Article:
The 1,996-cc, 4-cylinder Renault Frégate, an executive saloon, was launched at the Paris Motor Show in the Palais de Chaillot

Thursday 30th November 1950

The 1,996-cc, 4-cylinder Renault Frégate, an executive saloon, was launched at the Paris Motor Show in the Palais de Chaillot. Although comfortable, the engine, according to the motoring press, didn’t have enough power and the car felt ‘heavy and lumpish to drive’. The first models were not delivered until November 1951. The assembly plant at Flins where the car was assembled, which had been renamed after Pierre Lefaucheux, was formally opened in October 1952. Production built up only slowly. Even in 1953 it was reported that the Frégate, with approximately 25,000 units sold on the French market, was comfortably outpaced by the standard wheelbase versions of Citroën’s ’11 Normale’ model, with approximately 35,000 sold that year, despite the Citroën being little changed since its unveiling fifteen years earlier and, since the war, available from the manufacturer’s French factory only in black.

From its appearance late in 1950 until 1953 the car was branded simply as the Frégate, but the nomenclature became more complicated at the Paris Motor Show in October 1952, and from early 1953 the Frégate was available in two trim levels, as the “Frégate Affaires” and the “Frégate Amiral”, advertised at 799,300 francs and 899,000 francs respectively The “Frégate Amiral” was little changed from the previous year’s Frégate, although the interior was slightly reworked and it did feature twin fog lights at the front whereas the previous year’s model came with just a single fog light. Further minor external modifications for the October 1953 Motor Show included updated door handles and a change to the badge on the car’s nose. The motif on the little shield was still diamond-shaped, but within the diamond the image of a three-masted frigate (“frégate”) had been replaced by a tiny outline map of mainland France containing the inscription “RNUR-France”.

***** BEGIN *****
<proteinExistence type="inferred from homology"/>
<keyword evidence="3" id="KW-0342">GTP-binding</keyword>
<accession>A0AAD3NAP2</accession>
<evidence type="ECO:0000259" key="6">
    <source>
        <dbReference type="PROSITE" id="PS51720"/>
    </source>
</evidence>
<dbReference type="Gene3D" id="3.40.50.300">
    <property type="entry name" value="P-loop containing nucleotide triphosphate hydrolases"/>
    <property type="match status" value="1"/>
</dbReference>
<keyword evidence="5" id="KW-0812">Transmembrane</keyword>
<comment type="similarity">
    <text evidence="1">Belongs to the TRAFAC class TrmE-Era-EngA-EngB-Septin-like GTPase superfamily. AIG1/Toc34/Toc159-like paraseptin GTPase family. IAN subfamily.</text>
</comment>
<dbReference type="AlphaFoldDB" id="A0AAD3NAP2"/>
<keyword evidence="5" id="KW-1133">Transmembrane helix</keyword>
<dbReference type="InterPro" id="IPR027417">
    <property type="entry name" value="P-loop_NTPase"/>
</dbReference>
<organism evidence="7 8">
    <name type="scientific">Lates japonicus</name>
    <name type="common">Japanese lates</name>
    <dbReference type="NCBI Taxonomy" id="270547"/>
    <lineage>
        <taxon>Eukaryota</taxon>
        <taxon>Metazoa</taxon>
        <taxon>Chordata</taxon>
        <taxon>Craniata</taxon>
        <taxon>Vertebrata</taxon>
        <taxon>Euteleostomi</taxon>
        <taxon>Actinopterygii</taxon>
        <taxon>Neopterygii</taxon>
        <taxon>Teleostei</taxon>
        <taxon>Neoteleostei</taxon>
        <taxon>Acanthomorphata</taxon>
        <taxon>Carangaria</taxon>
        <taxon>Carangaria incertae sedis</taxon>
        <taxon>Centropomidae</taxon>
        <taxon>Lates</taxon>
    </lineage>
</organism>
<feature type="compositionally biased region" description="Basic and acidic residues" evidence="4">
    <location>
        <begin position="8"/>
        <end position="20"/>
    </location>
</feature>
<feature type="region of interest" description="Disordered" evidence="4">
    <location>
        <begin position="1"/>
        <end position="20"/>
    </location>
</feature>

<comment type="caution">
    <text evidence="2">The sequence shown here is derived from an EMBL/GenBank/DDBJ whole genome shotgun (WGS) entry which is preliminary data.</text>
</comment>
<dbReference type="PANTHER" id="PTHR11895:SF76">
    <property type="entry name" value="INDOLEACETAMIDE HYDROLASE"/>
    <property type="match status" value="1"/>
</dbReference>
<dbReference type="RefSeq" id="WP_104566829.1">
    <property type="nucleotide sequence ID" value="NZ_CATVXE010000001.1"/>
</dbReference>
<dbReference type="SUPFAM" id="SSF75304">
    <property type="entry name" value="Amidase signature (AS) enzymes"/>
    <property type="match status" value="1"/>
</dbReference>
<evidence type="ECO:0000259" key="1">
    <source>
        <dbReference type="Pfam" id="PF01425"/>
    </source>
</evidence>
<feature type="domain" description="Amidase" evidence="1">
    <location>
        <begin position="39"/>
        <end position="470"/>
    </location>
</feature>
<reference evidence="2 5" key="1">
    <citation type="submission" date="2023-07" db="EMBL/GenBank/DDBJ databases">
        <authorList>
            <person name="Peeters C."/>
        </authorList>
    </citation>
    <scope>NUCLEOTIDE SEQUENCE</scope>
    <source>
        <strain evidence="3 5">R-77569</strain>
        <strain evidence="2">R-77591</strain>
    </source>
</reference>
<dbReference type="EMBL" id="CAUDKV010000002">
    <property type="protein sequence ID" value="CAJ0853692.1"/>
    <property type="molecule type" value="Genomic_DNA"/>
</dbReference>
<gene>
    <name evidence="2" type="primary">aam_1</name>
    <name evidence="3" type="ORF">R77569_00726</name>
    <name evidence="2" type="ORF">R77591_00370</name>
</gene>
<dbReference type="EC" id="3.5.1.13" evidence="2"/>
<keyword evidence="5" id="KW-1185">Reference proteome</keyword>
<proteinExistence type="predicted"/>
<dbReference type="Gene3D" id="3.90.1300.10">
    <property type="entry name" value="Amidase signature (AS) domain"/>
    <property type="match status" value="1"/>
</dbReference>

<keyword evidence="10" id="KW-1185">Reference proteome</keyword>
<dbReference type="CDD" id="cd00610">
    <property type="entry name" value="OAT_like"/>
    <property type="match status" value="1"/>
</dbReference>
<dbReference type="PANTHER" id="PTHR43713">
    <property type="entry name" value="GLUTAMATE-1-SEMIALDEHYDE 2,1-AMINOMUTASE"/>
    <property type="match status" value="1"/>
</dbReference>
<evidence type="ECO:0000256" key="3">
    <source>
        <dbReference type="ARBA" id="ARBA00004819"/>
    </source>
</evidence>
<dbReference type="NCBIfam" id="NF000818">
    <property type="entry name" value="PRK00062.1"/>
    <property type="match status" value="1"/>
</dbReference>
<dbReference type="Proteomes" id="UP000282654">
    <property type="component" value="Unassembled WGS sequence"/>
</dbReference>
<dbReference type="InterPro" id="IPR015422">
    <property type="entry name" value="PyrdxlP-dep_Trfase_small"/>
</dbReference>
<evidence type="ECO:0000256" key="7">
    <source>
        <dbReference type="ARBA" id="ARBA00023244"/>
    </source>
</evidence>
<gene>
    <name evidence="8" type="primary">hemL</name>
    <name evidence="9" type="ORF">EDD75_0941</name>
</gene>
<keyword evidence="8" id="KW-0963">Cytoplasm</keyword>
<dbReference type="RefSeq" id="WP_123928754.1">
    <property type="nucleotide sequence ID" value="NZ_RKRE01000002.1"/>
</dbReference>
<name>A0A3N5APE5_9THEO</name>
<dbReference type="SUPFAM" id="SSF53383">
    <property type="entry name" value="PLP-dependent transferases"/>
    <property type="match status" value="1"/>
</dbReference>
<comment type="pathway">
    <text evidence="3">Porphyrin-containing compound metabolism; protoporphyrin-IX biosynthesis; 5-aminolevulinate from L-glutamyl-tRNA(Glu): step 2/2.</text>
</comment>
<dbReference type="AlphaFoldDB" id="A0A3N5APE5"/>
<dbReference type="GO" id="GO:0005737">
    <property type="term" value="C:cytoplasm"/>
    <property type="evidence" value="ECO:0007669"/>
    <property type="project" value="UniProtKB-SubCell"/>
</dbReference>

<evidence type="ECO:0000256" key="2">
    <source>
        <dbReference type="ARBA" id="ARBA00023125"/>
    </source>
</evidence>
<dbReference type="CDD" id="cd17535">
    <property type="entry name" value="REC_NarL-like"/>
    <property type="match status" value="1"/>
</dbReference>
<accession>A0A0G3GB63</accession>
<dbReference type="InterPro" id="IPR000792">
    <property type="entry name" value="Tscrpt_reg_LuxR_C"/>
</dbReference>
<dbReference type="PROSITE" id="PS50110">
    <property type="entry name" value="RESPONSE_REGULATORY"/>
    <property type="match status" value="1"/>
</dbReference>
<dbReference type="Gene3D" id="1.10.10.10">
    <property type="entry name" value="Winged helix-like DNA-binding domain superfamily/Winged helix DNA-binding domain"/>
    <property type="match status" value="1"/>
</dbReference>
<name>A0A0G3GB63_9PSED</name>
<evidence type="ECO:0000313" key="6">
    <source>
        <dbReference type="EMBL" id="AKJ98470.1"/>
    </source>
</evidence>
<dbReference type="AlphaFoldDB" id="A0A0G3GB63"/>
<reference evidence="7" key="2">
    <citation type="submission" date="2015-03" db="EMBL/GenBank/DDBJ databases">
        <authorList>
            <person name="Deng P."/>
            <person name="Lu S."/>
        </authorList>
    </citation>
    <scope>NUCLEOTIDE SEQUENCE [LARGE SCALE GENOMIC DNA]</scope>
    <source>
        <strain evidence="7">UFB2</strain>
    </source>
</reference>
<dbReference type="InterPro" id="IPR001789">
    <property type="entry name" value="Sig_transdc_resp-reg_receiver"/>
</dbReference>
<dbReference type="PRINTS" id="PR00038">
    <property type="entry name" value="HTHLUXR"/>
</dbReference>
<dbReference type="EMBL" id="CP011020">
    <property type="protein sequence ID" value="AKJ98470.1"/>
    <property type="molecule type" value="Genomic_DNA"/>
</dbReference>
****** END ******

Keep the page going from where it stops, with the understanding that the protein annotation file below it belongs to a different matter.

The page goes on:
The “Frégate Affaires” offered a price saving of approximately 100,000 francs in return for a reduced specification that involved a simplified dashboard, reduced interior trim, the removal of exterior chrome over-riders from the bumpers as well as the loss of the twin fog lights and windscreen washer which remained a standard feature on the “Frégate Amiral” The launch of a cut-price Frégate was presumably part of the same strategy that was behind the launch of the cut-price 4CV Service. Neither of these stripped down versions were well received by customers: in the Frégate’s case, this was one of several attempts to make the model more competitive that failed to shake Citroen’s dominance of the French market for large family cars.

Renault addressed the complaints about the lack of power from the 2 litre engine by introducing in 1956 the new 2141 cc Etendard engine, which produced 77 hp (57 kW). A new, luxurious Grand Pavois trim package was launched the same year.

In 1957 a three-speed ‘Transfluide’ semi-automatic transmission, incorporating a fluid coupling, became an option along with a slightly more powerful version of the 2141 cc engine producing 80 bhp (60 kW; 81 PS) due to a compression ratio increase from 7.0:1 to 7,5:1.

The 1958 models saw another modified front grille. The prominent wide chrome oval and horizontal bars were removed to leave only the row of thin bars over which, since 1955, they had been placed.

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